The A's defy odds and do it again, defeat Yanks 2-1

July 22, 2012, 5:50 am
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OAKLAND -- Three well traveled rookies and a wily veteran helped topple the best team in baseball 2-1 on Saturday night at the Oakland Coliseum. Each of those four players' stories are so unlikely that you'd think we made them up. We'll start where it ended on Saturday night. With 25-year-old rookie reliever Sean Doolittle -- who notched his first career save. Doolittle was drafted as a first baseman, struggled with injuries and was converted to a pitcher. Nearly as quick as his 95-mph fastball rips through the strike zone, Doolittle blasted through the Minor Leagues in just 16 games.
As he stepped on the mound seeking his first career save Saturday night, the rookie first-baseman-turned-pitcher was asked to stare down four hitters with a combined 25 All-Star appearances, who account for 67.5M of the Yankees payroll. Alex Rodriguez hit a leadoff single, and then the left-handed pitcher responded by striking out the side.
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The legend of Sean Doolittle continues."That's really impressive, talk about coming along way," A's manager Bob Melvin said. "And now he closes a game out against the Yankees, that's a goose-bump type of thing."Doolittle pitched the ninth inning because closer Ryan Cook -- also a rookie -- had worked in three consecutive days. He got Robinson Cano swinging on a 94-mph fastball, Mark Teixeira looking on a 94-mph fastball, and Andruw Jones swinging on a 94-mph fastball. "Wow," Doolittle said in reflection of what transpired. "It still hasn't sunk in yet. It was mentioned to me before I even got back up here that at this time last year I wasn't, like, pitching to hitters." "Looking back on where I've been and where I am now, it makes it that much more special," he said. Speaking of unlikely success stories, there's A's starting pitcher Jarrod Parker who got his seventh win tonight. Parker had "Tommy John" surgery in 2009 and missed the entire 2010 season. He had to battle his way back to the Major Leagues and he has undoubtedly arrived in Oakland. He held the team with the best record in baseball to one run over eight innings of work. "Boy, Jarrod was so good," Melvin said. "Changeup really good. Only walked one guy. That's really the way you have to pitch against the Yankees."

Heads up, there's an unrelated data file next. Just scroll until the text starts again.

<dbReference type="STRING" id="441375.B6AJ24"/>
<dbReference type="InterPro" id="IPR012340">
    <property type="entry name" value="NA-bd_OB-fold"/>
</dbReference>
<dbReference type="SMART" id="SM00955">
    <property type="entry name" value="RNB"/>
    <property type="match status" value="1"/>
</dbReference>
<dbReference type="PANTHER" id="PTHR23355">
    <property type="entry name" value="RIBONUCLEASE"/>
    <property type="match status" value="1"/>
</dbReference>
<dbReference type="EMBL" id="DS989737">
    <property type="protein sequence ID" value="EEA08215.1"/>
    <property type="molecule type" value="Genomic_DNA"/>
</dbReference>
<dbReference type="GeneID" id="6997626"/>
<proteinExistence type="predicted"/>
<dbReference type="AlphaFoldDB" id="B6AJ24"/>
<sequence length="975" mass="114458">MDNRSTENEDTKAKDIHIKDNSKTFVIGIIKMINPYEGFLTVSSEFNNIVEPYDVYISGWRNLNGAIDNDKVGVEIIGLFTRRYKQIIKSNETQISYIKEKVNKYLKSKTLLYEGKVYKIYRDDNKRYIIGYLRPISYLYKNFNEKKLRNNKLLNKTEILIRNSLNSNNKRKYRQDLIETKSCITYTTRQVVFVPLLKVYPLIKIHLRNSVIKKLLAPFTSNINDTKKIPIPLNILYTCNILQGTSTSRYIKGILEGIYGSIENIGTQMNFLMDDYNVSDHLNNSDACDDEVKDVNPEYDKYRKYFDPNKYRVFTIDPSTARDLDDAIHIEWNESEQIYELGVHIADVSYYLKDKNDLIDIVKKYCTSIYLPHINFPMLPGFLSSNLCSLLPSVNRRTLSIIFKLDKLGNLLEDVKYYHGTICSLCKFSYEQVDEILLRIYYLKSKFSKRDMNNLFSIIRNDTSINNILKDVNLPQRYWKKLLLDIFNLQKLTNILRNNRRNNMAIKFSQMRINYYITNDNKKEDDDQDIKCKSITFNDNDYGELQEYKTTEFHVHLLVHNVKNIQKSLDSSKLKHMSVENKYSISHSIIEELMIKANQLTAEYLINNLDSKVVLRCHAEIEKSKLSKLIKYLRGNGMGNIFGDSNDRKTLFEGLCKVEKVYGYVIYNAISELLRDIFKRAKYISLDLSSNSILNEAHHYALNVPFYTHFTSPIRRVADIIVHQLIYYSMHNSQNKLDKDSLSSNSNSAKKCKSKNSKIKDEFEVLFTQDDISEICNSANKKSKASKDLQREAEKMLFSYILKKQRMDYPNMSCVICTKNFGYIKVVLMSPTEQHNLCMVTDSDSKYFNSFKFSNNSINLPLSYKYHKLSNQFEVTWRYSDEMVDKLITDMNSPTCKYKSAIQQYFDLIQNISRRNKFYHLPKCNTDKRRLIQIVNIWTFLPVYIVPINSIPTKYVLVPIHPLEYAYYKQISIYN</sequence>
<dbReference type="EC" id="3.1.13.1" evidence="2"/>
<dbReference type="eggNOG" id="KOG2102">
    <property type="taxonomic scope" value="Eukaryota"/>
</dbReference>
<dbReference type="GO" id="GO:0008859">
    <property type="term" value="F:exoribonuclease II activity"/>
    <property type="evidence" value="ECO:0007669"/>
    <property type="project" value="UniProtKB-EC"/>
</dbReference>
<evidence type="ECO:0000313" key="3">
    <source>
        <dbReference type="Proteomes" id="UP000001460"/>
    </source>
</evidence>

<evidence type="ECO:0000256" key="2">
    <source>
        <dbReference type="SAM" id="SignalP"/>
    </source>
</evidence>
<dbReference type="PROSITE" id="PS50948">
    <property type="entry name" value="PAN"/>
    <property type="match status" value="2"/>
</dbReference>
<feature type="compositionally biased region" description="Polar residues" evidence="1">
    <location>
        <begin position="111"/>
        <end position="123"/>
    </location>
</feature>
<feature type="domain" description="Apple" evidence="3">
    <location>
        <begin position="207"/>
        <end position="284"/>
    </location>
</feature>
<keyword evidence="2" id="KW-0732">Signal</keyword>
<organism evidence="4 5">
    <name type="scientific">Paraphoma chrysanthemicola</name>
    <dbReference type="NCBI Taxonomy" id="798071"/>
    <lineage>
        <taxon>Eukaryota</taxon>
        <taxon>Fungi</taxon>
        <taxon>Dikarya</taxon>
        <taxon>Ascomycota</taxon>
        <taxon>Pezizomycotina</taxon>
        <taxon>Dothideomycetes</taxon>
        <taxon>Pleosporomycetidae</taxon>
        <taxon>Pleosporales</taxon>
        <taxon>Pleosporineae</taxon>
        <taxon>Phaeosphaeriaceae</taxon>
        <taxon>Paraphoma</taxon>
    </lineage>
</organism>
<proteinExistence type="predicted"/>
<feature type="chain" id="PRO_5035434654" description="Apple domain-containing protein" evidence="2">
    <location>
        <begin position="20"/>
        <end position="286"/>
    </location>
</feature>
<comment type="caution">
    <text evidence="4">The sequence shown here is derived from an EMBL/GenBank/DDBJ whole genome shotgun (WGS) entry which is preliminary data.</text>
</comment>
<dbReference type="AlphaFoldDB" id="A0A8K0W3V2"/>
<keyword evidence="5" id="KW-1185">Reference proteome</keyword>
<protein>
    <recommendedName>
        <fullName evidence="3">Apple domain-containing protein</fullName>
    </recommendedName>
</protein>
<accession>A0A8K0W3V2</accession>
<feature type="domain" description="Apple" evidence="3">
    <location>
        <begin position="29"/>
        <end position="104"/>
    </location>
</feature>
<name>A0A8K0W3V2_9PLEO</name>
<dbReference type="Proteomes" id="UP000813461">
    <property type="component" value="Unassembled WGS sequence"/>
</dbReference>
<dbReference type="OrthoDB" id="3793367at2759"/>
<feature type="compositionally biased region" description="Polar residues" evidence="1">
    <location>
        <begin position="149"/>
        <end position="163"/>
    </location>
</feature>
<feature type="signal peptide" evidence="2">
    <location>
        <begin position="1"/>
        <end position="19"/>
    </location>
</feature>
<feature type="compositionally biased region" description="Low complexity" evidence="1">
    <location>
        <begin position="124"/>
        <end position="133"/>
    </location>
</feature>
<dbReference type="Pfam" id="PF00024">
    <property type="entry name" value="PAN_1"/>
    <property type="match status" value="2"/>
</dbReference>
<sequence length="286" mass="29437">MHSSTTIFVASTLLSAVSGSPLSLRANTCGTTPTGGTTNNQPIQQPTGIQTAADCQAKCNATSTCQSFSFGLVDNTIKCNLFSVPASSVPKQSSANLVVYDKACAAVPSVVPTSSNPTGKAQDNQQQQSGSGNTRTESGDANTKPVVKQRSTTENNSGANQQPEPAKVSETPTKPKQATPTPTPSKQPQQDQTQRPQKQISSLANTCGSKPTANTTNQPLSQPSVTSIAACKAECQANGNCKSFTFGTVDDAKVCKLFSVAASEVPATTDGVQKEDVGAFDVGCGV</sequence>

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What makes the three wins the A's have in this series even more remarkable is the fact all three games were started by rookie pitchers. The three rookies allowed a combined three runs and just one walk over those three games. "Every time out we are trying to one up each other," Parker said. "It sets the tone as the starting staff." As Parker finished the eighth inning the game was tied at one. Then another unbelievable thing happened. Third baseman Brandon Inge made a bold prediction."Inge told me I'm going to get you one here," Parker said. "And he did it." Inge stepped to the plate and clubbed the go-ahead home run off Yankees starting pitcher Phil Hughes. The shot hit the concrete facing of the bleachers over the high wall in right center. Inge was released by the Detroit Tigers this year. The A's essentially picked him up off the scrap heap and here he is helping the team win. "In this clubhouse we're having a blast right now," Inge said. "I think that's leading to a lot of the way we are playing on the field." Inge is only hitting .200, but when he does get hits -- they are important ones. He has nine homers and 42 RBIs in 64 games this year. "Just when I think about maybe a bunt or doing something different with him he gets a hit like that," Melvin said. Then there's the story of Yoenis Cespedes. A Cuban-born phenom that escaped his home country of Cuba to chase his dream of playing Major League Baseball. In the last year he has gone from Cuba, to the Dominican Republic, to Phoenix, Arizona, to Tokyo, to Oakland.After all of that, he is hitting .306 against the best competition in the world. His fourth-inning home run was launched like a missile and landed like an asteroid deep in the left field bleachers -- coincidentally, it landed right under a Cuban flag."The most important thing is to be concentrated in what you have to do," Cespedes said through interpreter Ariel Prieto. "In Cuba it was the same thing. We traveled a lot over there too. But not so long like this year. I try to work, be concentrated all the time and do the best that I can do." Cespedes by the way is also a rookie. He has a career-high nine-game hitting streak and is 7 for 10 with two homers and three RBIs in this series against the Yankees. If anyone was overlooking Cespedes on the national landscape it's safe to say the secret is out."He's a terrific talent and a great hitter," Melvin said. "I don't want to say he's getting more confident because he is about as confident as you can get. I think he's just understanding the league more and making adjustments quicker." The stories of the A's key contributors seem like they've leaped out of the pages of a Hollywood screenplay. They are almost too good to be true. Fans can't wait to flip the pages as the the story is unfolding. It sounds corny, but studios love a good sequel and it feels like we are watching Moneyball 2. With the A's 13-2 July record they are pacing Major League Baseball. At 50-44 they are a season-high six games over .500. They've already taken three games of a four game set with the New York Yankees. Stay tuned.

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